Tag: recommended

  • Cooper’s We Keep the Dead Close

    We Keep the Dead Close: A Murder at Harvard and a Half Century of SilenceBecky Cooper True crime for fancy folks. An investigation into the murder of a student at Harvard in the 1960s that turns into an investigation into the way power works. The way Harvard, men, and the state all use power against […]

  • El-Mohtar and Gladstone’s This Is How You Loose the Time War

    This Is How You Loose the Time WarAmal El-Mohtar and Max Gladstone A wonderful little book imagining a fight / friendship / love affair (?) between two warriors in a war across time. Written by two top notch SF writers it consists essentially of letters our warriors write to each other across time. The whole […]

  • Ross’s Wagnerism

    Wagnerism: Art and Politics in the Shadow of MusicAlex Ross Let’s get something out of the way here first. I do not like Wagner. Even if he wasn’t an anti-Semite (he was, this really isn’t up for debate) his operas would still repulse me – I hate the grandiose and Wagner is nothing if not […]

  • Delillo’s The Silence

    The Silence Don Delillo In recent years, Delillo has turned to short works focused on small groups of people and I’m hear for it. Yes, I loved Underworld and it’s expanses of time and characters, but books like the Silence, focused on the actions of an intimate group of people showcase Delillo’s gift for sketching […]

  • Weatherford’s Ghengis Khan and the Making of the Modern World

    Genghis Khan and the Making of the Modern WorldJack Weatherford Before reading this, I knew nothing, like seriously nothing, about Ghengis Khan and the Mongol empire. I knew stereotypes, about rape and pillage, but that was it. This book was a revelation. A fascinating account of how a small nomadic tribe ended up taking over […]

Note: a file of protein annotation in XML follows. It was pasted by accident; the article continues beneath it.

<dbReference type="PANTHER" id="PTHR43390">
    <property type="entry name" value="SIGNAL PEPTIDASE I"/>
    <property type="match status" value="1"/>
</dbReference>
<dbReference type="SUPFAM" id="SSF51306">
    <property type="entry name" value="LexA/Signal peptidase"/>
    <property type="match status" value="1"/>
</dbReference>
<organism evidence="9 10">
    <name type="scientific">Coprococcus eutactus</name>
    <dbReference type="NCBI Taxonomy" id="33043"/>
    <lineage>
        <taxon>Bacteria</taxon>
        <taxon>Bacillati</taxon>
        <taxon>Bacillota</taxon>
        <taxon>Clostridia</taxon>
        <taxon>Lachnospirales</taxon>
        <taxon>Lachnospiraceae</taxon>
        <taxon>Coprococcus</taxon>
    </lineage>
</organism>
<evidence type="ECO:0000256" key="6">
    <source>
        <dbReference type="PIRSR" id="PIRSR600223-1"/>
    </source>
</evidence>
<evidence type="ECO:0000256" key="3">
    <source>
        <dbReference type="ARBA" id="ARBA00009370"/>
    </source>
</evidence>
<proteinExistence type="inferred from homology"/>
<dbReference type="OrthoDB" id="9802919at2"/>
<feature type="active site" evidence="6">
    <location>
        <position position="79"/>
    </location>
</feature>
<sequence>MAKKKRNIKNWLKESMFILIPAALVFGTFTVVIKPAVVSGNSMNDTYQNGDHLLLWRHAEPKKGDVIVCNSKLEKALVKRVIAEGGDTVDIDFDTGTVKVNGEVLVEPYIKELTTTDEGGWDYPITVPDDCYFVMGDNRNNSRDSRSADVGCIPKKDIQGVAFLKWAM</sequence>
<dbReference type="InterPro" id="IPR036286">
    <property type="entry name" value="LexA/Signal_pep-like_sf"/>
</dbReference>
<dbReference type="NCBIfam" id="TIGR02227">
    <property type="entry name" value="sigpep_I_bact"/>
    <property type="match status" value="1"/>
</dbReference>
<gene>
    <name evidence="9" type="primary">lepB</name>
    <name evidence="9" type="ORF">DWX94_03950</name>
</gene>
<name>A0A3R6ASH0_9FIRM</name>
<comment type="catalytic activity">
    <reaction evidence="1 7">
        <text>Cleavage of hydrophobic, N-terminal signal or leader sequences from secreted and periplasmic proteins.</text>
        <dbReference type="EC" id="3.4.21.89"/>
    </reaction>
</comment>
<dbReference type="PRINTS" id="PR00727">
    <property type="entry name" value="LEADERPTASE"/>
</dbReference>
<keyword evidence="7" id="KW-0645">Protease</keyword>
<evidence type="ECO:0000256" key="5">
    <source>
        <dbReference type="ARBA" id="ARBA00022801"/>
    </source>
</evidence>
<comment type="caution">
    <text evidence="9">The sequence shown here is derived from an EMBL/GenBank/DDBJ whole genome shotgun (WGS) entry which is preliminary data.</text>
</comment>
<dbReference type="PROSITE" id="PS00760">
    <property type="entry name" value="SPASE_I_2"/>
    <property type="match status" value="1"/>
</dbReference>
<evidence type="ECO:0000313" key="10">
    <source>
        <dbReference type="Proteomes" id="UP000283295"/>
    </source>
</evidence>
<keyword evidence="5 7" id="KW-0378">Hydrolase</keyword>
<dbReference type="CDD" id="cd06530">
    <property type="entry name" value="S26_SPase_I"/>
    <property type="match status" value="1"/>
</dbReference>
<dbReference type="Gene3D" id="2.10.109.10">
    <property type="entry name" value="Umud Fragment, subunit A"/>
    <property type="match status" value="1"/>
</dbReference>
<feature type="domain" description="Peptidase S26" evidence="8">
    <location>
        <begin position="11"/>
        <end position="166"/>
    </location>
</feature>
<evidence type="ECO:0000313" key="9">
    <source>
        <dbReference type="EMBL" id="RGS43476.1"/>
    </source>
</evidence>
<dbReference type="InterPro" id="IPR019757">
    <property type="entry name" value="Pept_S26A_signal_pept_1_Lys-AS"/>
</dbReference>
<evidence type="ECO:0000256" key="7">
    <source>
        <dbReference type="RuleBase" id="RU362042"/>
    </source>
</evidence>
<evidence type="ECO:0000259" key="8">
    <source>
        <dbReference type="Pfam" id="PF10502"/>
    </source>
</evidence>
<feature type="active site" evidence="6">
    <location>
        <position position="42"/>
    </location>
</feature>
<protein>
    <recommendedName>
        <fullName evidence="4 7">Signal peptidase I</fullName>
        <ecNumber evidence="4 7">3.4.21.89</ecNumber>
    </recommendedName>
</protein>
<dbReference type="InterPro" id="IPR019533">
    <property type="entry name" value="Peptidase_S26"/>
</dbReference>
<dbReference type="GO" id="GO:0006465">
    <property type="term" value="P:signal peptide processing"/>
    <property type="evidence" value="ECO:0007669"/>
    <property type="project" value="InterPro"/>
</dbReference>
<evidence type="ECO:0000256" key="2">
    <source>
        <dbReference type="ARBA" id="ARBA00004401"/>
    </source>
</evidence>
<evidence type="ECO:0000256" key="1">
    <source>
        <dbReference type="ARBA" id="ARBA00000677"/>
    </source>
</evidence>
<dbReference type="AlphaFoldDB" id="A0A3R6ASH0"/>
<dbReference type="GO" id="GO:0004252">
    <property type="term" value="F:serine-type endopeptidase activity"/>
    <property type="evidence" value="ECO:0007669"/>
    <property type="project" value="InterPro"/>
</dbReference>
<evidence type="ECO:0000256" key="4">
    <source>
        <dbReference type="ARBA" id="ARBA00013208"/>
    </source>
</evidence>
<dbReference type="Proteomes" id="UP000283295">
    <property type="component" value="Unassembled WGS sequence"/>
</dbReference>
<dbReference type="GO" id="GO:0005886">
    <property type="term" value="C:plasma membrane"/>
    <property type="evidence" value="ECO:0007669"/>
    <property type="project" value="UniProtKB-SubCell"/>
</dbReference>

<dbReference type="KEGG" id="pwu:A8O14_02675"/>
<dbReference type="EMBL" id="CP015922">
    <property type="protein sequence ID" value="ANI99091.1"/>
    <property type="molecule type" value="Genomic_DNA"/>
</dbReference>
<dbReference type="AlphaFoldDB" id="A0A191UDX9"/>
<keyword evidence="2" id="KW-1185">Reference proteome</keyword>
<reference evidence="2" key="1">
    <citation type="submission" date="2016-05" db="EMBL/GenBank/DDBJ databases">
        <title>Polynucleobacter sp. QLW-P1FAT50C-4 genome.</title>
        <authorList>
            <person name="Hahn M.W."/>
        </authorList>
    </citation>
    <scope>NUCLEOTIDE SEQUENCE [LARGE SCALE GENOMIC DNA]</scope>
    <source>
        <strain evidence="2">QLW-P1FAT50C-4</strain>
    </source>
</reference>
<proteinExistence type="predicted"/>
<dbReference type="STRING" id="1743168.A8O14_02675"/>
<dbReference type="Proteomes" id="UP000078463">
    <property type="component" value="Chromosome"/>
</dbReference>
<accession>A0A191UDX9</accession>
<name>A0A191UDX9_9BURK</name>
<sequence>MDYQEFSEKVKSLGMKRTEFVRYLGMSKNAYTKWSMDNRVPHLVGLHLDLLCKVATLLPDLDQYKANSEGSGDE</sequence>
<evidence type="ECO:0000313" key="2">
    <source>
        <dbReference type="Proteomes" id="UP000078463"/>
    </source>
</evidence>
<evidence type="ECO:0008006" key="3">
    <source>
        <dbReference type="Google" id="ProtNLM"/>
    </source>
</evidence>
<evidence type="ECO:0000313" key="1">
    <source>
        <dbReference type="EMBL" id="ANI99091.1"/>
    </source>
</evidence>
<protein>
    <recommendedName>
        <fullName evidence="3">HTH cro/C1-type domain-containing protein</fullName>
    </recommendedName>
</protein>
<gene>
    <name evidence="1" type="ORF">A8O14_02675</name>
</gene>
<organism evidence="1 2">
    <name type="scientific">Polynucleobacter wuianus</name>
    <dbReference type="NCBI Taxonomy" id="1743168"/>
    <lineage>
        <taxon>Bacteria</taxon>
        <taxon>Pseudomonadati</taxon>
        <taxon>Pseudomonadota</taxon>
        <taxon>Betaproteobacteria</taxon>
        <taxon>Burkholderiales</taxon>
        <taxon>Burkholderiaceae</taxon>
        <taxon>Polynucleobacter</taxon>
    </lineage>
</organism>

• Carrère’s The Adversary

    The Adversary: A True Story of Monstrous DeceptionEmmanuel Carrère  An incredible book. The story of a man who lived a lie for years and years until it all came crashing down around him and how reflecting on this life effected the writer. I’d never heard of before this book, but the writer is so eerily […]

  • Morrison’s Beloved

    BelovedToni Morrison I always feel absurd writing these little reviews when what I am reviewing is a work of genius, a masterpiece of literature. Like what do I have to add to the conversation around Beloved? Basically, nothing. I’ll say that it’s massive popularity may lead one to think it’s an easy book. It isn’t. […]

  • Morrison’s Song of Solomon

    Song of SolomonToni Morrison Of the Morrison novels I’ve read (and I have not read them all, yet!) this is my favorite. It is an absolute work of genius, full stop. Stunning from the first page to the last. I find it hard to explain Morrison’s genius. Yes, she has incomparable technical skill – her […]

  • King’s Where Do We Go From Here

    Where Do We Go From Here? Chaos or CommunityDr. Martin Luther King Dr. King’s last book and as relevant now as the day he wrote it. It’s easy to forget how radical King was, especially in his final years. Calling not only for Black liberation, but for an end to the Vietnam war, and demanding […]

  • Greenlee’s The Spook Who Sat By The Door

    The Spook Who Sat By The DoorSam Greenlee I think I first heard about The Spook Who Sat By The Door maybe twenty years ago, but this was the year I finally read this incredible book. The storyline is well known to the reader of leftist literature – Dan Freeman, a black man, joins the […]